WHEN STEVE MAHAN was a kid in the 1960s, his mother would sometimes wake him in the early hours of the morning to watch the hours of television coverage preceding the launch of the Mercury space missions. "We would hear about all of the preparations, all of the technology, everything that led up to these moments," Mahan says. "And then we would count down 'till you finally got to zero and ignition, and one of those rockets begins bellowing fire and smoke, and slowly begins to creep away from the grapples. Then your thoughts always turn to the man in the capsule who's being shot off into space."

Now 63 and having lost his sight, Mahan has become one of those capsule-bound explorers. In October 2015, he became the first member of the public to ride in Google's self-driving pod-like prototype, alone and on public roads. No steering wheel, no pedals, no human on board to step in should something go wrong.

Google engineers say that Mahan's uneventful, ten-minute jaunt around Austin, Texas—which they talked about publicly for the first time today—was a key milestone on the road to the news they're now announcing.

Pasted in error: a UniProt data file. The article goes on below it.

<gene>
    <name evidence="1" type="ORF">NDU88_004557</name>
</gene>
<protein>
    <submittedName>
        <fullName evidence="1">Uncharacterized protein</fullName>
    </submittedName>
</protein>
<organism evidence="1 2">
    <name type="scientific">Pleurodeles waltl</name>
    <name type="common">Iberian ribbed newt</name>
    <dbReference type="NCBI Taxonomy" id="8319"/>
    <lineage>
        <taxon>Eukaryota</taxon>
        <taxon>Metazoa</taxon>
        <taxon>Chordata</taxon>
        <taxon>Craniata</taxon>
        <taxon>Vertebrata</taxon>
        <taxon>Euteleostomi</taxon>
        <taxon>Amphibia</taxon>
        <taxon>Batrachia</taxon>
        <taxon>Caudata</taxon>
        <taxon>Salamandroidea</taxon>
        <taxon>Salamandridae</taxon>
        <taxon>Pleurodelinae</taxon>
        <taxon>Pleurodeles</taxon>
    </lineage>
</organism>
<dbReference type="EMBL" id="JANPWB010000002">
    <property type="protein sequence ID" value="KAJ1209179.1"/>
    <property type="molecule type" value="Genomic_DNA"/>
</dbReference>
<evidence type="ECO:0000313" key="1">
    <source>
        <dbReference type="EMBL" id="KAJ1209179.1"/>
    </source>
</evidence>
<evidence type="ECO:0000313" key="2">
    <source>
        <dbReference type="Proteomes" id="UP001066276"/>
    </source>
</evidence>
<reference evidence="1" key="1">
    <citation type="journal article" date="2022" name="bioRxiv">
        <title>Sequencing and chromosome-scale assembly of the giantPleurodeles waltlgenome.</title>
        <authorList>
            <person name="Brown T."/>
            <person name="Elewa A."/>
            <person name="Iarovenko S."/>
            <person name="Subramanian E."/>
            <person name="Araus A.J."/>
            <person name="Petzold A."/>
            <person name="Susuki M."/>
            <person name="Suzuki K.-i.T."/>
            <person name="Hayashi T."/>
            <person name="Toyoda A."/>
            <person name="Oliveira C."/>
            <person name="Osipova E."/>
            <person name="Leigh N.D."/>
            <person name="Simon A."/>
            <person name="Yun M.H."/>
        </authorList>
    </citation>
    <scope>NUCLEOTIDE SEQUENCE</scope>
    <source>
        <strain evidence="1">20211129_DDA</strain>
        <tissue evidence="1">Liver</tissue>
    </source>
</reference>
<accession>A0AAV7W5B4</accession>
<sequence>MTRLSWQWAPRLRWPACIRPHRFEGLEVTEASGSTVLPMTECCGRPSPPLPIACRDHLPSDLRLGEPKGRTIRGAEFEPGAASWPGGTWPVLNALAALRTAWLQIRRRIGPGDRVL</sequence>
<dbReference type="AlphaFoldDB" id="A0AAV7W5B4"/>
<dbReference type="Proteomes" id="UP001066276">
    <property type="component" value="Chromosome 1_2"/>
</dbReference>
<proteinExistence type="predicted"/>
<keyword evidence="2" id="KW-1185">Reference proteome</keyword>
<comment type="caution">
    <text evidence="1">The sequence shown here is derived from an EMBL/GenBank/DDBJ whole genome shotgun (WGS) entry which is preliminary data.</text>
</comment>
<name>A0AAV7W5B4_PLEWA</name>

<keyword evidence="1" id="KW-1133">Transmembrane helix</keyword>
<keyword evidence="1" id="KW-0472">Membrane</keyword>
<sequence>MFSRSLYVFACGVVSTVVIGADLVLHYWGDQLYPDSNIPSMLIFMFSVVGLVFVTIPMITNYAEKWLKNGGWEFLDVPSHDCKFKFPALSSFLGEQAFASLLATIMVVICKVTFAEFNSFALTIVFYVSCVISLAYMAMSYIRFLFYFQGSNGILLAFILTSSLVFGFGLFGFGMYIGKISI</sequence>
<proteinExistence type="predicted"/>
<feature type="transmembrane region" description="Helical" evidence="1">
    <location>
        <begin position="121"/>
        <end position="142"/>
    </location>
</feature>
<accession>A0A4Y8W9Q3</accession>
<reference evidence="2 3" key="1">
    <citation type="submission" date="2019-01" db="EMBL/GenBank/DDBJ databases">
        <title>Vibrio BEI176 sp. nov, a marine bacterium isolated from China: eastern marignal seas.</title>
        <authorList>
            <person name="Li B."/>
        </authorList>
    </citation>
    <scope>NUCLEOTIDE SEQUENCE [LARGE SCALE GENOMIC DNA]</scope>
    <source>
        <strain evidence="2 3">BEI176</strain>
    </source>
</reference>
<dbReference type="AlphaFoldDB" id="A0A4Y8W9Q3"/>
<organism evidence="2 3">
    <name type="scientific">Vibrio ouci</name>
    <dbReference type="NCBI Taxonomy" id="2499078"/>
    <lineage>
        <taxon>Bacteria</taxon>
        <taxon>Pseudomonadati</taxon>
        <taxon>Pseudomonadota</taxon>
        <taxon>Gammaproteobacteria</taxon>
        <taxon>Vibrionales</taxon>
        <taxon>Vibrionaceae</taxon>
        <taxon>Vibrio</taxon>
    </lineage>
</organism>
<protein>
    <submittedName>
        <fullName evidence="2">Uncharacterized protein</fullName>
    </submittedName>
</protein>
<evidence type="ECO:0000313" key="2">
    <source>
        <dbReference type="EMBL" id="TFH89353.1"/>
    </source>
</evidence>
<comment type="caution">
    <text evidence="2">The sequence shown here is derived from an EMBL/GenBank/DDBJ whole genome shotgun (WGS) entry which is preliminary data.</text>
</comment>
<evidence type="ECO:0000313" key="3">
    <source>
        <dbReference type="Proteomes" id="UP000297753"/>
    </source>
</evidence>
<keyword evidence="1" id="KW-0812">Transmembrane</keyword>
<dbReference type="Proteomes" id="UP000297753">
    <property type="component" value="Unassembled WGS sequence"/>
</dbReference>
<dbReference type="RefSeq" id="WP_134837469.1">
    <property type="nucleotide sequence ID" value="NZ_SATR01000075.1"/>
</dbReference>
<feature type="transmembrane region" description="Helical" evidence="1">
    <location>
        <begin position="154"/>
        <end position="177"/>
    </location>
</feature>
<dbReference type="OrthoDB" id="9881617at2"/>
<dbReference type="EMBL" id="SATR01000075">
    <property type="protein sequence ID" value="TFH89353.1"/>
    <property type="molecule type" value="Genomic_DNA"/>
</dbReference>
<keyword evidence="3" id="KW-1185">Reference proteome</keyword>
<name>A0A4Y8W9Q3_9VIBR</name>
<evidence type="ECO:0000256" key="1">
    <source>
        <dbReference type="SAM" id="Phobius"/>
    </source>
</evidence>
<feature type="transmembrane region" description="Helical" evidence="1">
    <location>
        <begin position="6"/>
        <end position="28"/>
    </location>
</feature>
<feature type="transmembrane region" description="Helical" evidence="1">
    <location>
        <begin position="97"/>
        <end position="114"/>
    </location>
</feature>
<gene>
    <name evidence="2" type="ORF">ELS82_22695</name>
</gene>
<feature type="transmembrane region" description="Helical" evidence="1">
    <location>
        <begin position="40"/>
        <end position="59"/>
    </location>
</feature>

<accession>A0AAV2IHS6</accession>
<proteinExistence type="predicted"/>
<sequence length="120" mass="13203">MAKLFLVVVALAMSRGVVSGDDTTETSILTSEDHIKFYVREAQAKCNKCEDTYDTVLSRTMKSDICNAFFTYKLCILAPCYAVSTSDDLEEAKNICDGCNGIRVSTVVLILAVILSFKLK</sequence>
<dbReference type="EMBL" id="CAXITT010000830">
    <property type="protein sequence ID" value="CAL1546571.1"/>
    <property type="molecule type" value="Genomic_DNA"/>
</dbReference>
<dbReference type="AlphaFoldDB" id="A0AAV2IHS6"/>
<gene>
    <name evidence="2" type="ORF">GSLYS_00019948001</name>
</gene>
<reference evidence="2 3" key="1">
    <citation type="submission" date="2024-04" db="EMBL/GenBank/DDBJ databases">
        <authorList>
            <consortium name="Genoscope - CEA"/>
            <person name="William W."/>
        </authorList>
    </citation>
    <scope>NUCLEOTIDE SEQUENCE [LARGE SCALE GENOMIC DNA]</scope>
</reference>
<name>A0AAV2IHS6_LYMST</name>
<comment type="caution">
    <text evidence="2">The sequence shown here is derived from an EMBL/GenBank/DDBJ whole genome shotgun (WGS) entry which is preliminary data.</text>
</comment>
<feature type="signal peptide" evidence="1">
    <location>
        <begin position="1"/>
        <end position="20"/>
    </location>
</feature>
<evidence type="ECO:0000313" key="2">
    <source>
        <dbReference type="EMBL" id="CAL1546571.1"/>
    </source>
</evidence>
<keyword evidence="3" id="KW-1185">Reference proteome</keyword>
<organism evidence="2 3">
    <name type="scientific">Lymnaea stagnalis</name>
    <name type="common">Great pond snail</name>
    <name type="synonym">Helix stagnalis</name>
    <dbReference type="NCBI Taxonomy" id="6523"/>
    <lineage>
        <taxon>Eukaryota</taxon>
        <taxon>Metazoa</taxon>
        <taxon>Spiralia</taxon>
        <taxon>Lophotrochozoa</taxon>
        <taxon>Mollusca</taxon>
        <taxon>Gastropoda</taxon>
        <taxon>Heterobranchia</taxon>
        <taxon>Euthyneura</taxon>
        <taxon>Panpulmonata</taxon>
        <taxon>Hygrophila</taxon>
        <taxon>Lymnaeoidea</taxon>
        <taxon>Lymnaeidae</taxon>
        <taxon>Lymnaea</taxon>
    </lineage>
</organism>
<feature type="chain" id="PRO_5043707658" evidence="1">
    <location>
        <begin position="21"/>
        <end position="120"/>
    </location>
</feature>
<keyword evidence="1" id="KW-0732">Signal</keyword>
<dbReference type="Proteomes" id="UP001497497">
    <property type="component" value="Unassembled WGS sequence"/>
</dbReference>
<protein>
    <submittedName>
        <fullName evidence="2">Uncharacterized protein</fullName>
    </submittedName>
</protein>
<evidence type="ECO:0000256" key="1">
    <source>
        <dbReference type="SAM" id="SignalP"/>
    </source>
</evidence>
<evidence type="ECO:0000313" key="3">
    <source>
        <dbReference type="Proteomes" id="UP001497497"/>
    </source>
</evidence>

After eight years and 2 million miles, the tech giant is taking its self-driving car project out of X, its division dedicated to moonshots like internet-slinging balloons and delivery drones.

Starting today, the drive for autonomy is called Waymo, a standalone company under the Alphabet corporate umbrella. And that means it's time to take the technology to market.

"We're a self-driving car company with a mission to make it safe and easy for people and things to get around," says Waymo CEO John Krafcik. What that means, exactly, is still an open question: Krafcik mentioned ridesharing, trucking, logistics, even selling personal use vehicles to individual consumers.

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